Week by week, snap by snap, wide receiver Darius Slayton is gaining confidence that hasn’t been lost on the team’s coaching staff.
“He’s making more plays, and when you make more plays you have a tendency to feel—well, I like having playmakers on the field, so it’s hard to get him off the field when he’s making plays and getting separation,” said Giants wide receivers coach Tyke Tolbert.
Slayton, 6-foot-1, 194 pounds, is a fifth-round pick out of Auburn whose NFL career got off to a rocky start. He strained his hamstring early in Giants training camp and was sidelined for the first half before finally feeling well enough to play in New York’s Week 2 preseason game at Cincinnati.
However, Slayton only participated in 13 snaps in that game before aggravating his hamstring injury again. He went on to miss the rest of the preseason and the first two games of the regular season before finally getting back to full strength physically.
Since making his regular-season NFL debut in Week 3 against the Bucs, Slayton has seen his snaps increase gradually every week. After getting just 27 snaps against the Bucs, last week against the Cardinals Slayton not only saw that total jump to 69, he also got his second start of the season and handled the team’s kickoff return duties for the ailing Corey Ballentine.
“He was extremely confident at the end of last spring when we ended for the summer, and when we came back, he pulled his hamstring so early, and it was tough to get back,” Tolbert said of Slayton’s odyssey.
“But since he’s been back, his confidence has continued to grow.”
It has only helped the rookie’s confidence levels that he has faced off against some of the more talented defensive backs in the league, including Xavier Rhodes of the Vikings, Stephon Gilmore of the Patriots and Patrick Peterson of the Cardinals.
At 22 years old, Slayton is seven years younger than all of these players but has managed to record 217 receiving yards on 14 receptions with one touchdown catch so far in the five games he’s been active.
Tolbert said that he believes some of Slayton’s success is due in part to his diligent preparation for each opponent. Each week, Tolbert makes a tape of each of the opponent’s defensive backs and what style of defense they tend to deploy.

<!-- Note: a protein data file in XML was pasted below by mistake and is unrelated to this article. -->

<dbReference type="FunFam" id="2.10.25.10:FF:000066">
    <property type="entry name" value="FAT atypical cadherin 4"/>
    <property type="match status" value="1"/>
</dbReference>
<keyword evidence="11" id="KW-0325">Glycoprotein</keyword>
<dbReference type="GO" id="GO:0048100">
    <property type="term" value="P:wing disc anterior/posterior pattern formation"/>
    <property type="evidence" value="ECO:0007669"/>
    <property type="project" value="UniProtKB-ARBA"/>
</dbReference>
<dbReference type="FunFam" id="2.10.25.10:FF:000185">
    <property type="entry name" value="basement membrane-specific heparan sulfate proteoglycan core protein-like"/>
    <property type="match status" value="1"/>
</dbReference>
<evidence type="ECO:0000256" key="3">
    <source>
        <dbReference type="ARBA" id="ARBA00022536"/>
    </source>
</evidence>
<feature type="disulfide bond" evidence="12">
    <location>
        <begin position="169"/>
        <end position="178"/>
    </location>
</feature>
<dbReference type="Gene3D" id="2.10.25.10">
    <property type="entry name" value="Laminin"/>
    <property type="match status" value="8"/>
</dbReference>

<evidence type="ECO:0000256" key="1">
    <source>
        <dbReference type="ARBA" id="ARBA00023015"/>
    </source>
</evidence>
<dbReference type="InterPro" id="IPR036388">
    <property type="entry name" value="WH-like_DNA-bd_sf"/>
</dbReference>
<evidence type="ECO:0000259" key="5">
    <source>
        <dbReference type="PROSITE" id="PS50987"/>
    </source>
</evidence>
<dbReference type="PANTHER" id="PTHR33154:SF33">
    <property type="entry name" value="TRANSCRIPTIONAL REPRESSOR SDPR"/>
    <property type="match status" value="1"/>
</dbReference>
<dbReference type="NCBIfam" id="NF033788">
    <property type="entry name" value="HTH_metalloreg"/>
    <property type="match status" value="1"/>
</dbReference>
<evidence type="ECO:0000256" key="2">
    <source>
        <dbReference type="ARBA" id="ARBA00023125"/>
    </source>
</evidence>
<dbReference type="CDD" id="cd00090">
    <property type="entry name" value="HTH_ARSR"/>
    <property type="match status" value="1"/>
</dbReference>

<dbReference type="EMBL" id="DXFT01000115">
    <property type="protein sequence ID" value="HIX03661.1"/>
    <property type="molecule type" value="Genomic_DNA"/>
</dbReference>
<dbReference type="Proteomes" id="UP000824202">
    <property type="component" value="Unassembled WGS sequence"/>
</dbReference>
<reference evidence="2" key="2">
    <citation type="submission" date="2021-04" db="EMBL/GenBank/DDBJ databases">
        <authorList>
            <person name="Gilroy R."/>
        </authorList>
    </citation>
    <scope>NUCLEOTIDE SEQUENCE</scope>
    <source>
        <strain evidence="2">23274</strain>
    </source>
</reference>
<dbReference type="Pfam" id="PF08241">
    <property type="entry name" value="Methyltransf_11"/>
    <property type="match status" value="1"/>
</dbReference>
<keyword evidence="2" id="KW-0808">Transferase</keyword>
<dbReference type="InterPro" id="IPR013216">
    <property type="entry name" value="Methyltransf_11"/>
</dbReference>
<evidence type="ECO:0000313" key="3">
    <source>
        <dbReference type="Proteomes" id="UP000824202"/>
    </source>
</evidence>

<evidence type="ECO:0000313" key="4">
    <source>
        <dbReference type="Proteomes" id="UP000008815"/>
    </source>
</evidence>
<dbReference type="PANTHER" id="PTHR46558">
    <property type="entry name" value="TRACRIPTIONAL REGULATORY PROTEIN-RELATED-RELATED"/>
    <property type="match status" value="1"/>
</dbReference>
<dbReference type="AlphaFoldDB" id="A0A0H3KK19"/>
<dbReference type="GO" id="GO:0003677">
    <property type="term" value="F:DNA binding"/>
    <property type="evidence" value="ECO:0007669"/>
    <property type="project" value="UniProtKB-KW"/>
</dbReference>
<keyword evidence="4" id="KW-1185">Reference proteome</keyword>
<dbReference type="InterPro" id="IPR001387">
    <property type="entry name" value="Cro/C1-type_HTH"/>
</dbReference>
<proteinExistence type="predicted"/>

Tolbert then distributes those tapes to his receivers who are tasked with studying every little nuance to find ways to exploit whatever style of defense they come up against in a game.
Slayton, Tolbert said, has benefitted from the tapes.
“He’s studying that stuff, and he’s going and running routes against those guys with a kind of cheat sheet, already having been looking at them for a week or so,” Tolbert said.
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“But the guys we’ve been going against, they’ve been pretty good. Last week, Patrick Peterson being back out there, he’s made the Pro Bowl every year he’s been in the league.
“Slayton, because he’s playing against those good guys and good defenses, his confidence is continuing to grow, which is a good thing for us. I hope it continues to take off from there.”
Heading into Week 8 of the season, Slayton not only has caught 66.7% of his pass targets, but he’s also been one of the few receivers to use his speed to separate from defenders.
Per NextGen stats, Slayton has a cushion rating of 4.5 and a separation rating of 2.1. His average targeted air yards are 16.5, and share of team’s air yards stands at 17.77.
“He does his fair share of getting open when you look at the tape,” Tolbert said. “A lot of times a lot of receivers are open, but the ball doesn’t come their way, so it’s hard to say whether they’re getting separation, getting open.
“But if you look at the tape, the tape will always say, ‘The eye in the sky doesn’t lie.’ So, Slayton has done a good job with that.”
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